Keeping corporate culture in a time of pandemic

  • Mirta Alfirev
  • 10. November 2021.
  • 3 min read
In times of crisis, a company's risks become bigger and bigger. To help you minimize the risk, we bring you basic steps to keep your culture.

In times of crisis, a company’s risks become bigger and bigger, most commonly involving inadequate investment in employees and a lack of accountability. Due to the global pandemic, today we are witnessing an increase in high-stress environments in which unrealistic goals lead to neglect of fundamental values. Many employers are unaware of this, but employees would rather tolerate a lower salary and title than deal with a bad corporate culture. To help you minimize cultural risk, we bring you basic steps to preserve your corporate culture.

1. Be honest

Ensure the commitment and engagement of leaders and honesty in communicating the current situation. Research shows that the active and visible engagement of leaders contributes the most to creating a successful corporate culture. Honest communication is truly the only way to achieve the changes.

2. Involve leaders

Assemble a team in charge of culture management! Preserving corporate culture requires the involvement of all levels. That is why it is important to include human resources, leaders and executive leaders in the team that analyzes the current situation and defines the desired changes. Corporate culture must not be delegated only to human resources. 

3. Define your expectations Clearly define your expectations.

Employees cannot know what is expected of them if the desired behaviours are not clearly defined. Assess how well your employees understand organizational values ​​and whether they behave in accordance with them. If necessary, change the values ​​or remove those values ​​that no longer reflect your organization. Stick to what you are. If you do not have defined core values, initiate an inclusive process to define them. Make sure the newly created values ​​support not only the culture you want to foster, but also the business strategy you're trying to achieve.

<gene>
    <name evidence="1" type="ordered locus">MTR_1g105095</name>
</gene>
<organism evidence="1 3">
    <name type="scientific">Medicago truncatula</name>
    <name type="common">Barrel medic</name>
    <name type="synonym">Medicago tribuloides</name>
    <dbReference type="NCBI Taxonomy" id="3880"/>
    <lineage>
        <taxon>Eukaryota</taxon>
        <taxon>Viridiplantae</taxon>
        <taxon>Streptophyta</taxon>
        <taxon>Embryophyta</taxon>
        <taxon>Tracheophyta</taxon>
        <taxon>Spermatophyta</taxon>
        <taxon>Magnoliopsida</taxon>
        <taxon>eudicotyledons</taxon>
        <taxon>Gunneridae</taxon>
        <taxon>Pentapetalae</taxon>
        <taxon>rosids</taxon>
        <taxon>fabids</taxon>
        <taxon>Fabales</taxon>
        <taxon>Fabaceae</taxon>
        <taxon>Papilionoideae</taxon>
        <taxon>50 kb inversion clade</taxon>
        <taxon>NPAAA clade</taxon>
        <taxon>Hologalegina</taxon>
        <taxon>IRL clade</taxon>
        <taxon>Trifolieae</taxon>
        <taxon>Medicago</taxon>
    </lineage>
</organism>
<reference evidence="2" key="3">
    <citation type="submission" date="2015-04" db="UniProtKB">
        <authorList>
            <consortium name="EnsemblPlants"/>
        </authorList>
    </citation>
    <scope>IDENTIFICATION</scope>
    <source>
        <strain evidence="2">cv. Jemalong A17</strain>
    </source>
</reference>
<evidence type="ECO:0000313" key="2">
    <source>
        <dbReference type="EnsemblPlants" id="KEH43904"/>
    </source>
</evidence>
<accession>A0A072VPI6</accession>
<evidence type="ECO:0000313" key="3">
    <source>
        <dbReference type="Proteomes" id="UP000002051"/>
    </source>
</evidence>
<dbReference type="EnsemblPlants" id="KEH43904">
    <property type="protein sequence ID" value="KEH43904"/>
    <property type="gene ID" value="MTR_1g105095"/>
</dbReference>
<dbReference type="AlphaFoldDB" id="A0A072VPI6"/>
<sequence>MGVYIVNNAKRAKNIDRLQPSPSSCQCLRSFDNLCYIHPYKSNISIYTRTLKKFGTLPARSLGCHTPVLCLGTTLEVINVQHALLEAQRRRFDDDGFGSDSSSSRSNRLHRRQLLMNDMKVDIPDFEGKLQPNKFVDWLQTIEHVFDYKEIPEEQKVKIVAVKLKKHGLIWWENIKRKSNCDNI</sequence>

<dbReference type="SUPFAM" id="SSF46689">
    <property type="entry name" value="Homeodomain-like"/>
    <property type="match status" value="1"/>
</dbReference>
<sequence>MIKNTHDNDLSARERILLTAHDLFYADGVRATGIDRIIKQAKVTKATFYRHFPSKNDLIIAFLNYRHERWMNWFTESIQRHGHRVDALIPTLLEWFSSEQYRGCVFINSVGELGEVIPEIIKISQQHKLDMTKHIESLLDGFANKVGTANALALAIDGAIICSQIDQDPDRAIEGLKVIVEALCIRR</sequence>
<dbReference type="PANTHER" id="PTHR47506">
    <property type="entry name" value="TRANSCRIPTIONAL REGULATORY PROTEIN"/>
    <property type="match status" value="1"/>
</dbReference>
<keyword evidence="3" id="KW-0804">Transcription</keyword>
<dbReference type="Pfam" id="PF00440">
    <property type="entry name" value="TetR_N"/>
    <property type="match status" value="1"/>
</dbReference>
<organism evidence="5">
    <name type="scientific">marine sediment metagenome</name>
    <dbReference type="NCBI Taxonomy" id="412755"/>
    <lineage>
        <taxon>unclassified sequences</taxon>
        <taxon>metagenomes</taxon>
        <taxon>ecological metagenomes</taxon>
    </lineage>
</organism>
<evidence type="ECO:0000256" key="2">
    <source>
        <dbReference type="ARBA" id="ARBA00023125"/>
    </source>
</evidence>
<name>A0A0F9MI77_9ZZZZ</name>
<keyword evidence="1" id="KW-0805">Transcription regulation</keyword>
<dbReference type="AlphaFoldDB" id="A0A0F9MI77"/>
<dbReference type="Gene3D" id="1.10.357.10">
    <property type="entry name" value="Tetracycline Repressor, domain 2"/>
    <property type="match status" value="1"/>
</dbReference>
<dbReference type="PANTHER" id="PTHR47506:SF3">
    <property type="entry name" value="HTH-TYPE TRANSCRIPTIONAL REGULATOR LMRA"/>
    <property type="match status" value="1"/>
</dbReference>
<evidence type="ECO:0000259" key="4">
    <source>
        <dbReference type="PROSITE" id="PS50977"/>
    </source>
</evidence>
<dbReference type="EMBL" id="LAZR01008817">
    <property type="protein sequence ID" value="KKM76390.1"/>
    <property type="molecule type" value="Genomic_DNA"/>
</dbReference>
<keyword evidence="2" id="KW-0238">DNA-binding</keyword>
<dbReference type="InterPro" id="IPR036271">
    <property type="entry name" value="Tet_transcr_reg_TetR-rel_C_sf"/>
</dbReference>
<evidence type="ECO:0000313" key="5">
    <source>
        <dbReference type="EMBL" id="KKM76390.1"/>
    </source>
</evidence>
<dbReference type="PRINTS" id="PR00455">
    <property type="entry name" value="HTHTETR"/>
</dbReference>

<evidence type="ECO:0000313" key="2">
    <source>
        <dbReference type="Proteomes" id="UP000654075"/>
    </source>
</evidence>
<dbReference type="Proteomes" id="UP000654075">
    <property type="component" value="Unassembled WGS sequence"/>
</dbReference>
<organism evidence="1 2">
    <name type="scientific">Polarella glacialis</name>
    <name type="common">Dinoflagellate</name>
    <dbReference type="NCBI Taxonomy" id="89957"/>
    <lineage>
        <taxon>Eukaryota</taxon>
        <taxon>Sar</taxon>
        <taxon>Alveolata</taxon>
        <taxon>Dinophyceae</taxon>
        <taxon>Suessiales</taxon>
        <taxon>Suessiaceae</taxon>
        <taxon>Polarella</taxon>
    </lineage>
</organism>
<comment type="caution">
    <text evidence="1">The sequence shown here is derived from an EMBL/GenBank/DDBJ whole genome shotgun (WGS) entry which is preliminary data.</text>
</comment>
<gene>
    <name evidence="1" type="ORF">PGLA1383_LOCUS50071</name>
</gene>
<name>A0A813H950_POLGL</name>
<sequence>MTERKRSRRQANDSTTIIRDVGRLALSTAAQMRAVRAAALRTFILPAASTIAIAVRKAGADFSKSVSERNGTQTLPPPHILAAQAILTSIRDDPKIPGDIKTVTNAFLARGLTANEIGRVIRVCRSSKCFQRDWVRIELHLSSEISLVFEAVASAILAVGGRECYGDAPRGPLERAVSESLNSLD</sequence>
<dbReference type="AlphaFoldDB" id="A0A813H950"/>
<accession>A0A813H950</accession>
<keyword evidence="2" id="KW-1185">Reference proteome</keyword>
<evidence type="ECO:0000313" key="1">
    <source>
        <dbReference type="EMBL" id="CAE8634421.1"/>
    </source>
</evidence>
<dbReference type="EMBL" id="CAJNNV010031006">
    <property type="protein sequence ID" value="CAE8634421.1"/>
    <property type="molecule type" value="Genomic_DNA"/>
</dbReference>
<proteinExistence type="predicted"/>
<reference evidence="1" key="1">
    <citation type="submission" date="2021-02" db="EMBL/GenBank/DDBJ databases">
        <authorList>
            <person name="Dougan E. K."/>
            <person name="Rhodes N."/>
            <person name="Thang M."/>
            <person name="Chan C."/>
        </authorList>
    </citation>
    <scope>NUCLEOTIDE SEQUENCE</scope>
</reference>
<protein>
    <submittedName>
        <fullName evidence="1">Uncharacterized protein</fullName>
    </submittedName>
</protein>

4. Monitor and measure culture Design a permanent culture development strategy and act on it.

Determine how you will monitor and measure the culture and do it regularly because that's the only way you can get a realistic view of the current state. It is also important to define action plans based on the results obtained through regular measurement. Hire employees who you believe are true examples of core values. Such employees can be allies in preserving cultural risks and finding solutions. Also, such employees will be the best ambassadors of your brand externally.

5. Develop strategy and culture together Leaders often develop a business strategy in a vacuum.

They are not guided by fundamental principles and do not take into account whether the fundamental organizational values ​​will support the set goals or will stop their realization. Strategy and culture must be evaluated often, and in harmony with each other, as symbiotic drivers of business results. In order for a company to remain successful in the market, it is important to continuously adapt and improve its culture. It is desirable to test and experiment with new ways and models of work that can reconsider current practices. Unfortunately, these processes often include mistakes, unwanted outcomes, losses, setbacks and disappointments, but these are all part and parcel of change. That is why it is important to build a healthy organizational culture because it will help the organization in its resilience and endurance in demanding and challenging moments. A healthy culture will contribute to employees maintaining trust, accepting new ideas, seeing obstacles as a challenge, and being creative and positive - when it matters most.


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